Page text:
I live in a city/county with a leash law. We always keep our dog on a leash when walking her, but at least one of our neighbors does not do the same. In fact, they let the dog out their door for it to do its business, and at least once a week we see it running around apparently unsupervised.
A few years ago, our dog squirted out the front door before we could stop her. She thought this was great fun, and ran off down the street. She found the neighbor's dog who was (as usual) totally unleashed. They got into a fight. Our dog clearly won the fight. And though I don't think we should have been held responsible, we paid the loser's vet bill.
Since that time, we have fenced the back yard in, trained our dog not to approach the front door unless allowed, and we continue to walk her always on leash.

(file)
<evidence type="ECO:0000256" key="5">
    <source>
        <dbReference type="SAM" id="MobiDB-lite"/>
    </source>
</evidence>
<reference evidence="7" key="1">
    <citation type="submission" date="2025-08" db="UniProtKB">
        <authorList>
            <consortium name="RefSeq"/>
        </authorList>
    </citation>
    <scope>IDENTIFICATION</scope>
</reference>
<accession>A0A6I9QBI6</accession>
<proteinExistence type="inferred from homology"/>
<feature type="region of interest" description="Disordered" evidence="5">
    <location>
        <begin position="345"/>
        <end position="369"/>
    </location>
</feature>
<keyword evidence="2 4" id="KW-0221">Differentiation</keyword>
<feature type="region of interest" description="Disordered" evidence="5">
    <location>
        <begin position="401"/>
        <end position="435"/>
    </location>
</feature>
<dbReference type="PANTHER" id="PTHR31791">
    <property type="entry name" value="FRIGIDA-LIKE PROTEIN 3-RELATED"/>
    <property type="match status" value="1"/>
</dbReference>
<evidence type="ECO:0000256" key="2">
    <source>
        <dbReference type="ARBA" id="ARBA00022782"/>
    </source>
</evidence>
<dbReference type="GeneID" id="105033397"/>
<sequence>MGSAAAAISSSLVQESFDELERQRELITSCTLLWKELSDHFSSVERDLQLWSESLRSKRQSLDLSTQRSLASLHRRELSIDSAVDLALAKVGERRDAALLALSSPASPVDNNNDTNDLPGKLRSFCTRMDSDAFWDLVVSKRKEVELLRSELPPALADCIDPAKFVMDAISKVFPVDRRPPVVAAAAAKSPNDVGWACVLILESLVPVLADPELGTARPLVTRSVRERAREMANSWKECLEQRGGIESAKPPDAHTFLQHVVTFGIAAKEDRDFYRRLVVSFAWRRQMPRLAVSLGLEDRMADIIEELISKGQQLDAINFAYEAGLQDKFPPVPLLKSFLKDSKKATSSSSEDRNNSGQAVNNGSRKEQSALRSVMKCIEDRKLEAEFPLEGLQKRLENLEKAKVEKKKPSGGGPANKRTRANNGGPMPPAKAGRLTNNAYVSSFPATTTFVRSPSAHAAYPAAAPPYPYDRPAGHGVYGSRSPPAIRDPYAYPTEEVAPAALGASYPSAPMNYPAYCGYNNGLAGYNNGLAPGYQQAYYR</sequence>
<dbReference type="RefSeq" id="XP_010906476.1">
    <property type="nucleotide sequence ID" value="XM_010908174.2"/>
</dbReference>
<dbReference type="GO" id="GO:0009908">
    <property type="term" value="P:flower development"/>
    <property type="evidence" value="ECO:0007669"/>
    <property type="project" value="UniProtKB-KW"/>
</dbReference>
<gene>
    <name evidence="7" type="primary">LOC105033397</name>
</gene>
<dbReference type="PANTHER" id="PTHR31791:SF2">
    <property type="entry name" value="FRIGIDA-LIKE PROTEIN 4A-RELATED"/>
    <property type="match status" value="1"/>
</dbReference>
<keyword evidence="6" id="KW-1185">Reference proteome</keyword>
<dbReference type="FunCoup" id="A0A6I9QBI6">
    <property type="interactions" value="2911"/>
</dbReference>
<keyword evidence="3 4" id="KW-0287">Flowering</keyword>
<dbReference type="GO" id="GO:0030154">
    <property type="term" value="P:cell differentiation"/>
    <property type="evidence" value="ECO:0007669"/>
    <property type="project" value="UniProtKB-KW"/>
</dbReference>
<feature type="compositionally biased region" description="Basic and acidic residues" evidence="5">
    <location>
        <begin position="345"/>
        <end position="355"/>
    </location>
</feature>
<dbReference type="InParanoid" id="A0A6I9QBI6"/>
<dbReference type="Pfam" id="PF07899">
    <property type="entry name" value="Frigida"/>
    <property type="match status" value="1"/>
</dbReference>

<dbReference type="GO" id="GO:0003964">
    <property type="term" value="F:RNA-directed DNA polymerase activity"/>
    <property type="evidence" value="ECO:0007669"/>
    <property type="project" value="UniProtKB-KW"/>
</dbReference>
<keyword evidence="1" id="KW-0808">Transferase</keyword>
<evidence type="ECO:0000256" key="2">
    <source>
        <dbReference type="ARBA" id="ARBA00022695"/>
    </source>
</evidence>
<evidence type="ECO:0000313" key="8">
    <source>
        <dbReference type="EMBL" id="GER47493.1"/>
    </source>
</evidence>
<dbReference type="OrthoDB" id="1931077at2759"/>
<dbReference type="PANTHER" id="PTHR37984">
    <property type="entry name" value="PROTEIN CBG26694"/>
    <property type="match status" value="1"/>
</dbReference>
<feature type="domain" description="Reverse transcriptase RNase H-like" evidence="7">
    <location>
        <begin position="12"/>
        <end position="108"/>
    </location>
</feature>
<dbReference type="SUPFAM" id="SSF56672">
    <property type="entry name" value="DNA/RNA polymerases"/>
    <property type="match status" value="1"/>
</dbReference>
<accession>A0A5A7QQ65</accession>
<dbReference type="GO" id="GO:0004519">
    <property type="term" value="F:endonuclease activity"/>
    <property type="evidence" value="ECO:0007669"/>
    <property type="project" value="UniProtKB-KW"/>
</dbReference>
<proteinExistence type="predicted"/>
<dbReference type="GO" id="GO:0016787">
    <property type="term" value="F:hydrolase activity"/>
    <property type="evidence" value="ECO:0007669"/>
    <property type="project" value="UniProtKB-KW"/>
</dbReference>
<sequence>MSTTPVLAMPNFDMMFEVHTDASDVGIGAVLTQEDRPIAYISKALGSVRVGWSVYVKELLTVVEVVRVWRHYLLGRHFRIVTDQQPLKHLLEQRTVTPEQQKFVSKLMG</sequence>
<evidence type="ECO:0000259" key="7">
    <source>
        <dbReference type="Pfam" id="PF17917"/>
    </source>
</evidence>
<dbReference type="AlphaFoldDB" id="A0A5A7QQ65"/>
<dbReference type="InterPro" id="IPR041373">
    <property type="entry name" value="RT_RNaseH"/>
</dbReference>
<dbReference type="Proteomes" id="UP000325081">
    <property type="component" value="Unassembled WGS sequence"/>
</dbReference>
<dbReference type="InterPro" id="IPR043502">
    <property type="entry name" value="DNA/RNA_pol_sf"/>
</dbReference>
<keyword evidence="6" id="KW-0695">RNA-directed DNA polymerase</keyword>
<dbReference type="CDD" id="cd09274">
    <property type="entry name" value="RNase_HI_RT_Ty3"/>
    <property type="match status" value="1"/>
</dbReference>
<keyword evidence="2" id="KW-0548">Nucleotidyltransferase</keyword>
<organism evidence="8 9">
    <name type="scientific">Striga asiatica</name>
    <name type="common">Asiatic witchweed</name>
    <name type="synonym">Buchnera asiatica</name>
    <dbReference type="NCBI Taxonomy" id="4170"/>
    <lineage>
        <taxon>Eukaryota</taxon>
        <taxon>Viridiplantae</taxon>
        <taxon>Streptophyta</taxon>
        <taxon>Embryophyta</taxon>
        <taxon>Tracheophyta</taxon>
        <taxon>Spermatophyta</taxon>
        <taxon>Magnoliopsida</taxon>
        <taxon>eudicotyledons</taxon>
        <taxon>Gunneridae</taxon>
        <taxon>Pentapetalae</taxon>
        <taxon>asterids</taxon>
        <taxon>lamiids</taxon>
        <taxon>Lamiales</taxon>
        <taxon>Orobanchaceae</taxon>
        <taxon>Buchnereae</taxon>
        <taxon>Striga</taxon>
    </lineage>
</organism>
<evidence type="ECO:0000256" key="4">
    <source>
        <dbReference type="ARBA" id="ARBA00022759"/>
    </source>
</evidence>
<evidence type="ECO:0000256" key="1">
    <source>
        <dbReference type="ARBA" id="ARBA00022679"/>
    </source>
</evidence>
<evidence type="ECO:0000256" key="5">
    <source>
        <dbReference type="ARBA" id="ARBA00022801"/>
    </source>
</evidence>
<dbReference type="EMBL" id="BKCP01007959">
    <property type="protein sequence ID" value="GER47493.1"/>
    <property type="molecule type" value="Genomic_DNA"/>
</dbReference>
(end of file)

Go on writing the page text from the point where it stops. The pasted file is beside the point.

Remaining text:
The neighbor continues to let the dog out unattended and off-leash. In brief fits of annoyance, I have considered calling animal control, but I have never followed through.

Whether it is required by law or not, leashing your pet is the only responsible thing to do when there is any chance that someone else will approach. You cannot predict what will happen, and caution is the best practice.

It's a shame we can't ask for the same thing with some people's bratty, snotty children.

dw
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PostPosted: Wed Apr 07, 2010 1:38 pm    Post subject: Reply with quote

DukkhaWaynhim wrote:

It's a shame we can't ask for the same thing with some people's bratty, snotty children.

dw


For that matter, I think some grown-ups as well.
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PostPosted: Wed Apr 07, 2010 1:54 pm    Post subject: Reply with quote

They do, in fact, make leashes for toddlers. Wink

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PostPosted: Wed Apr 07, 2010 3:07 pm    Post subject: Reply with quote

aliantha wrote:
They do, in fact, make leashes for toddlers. Wink

Those baby leashes crack me up.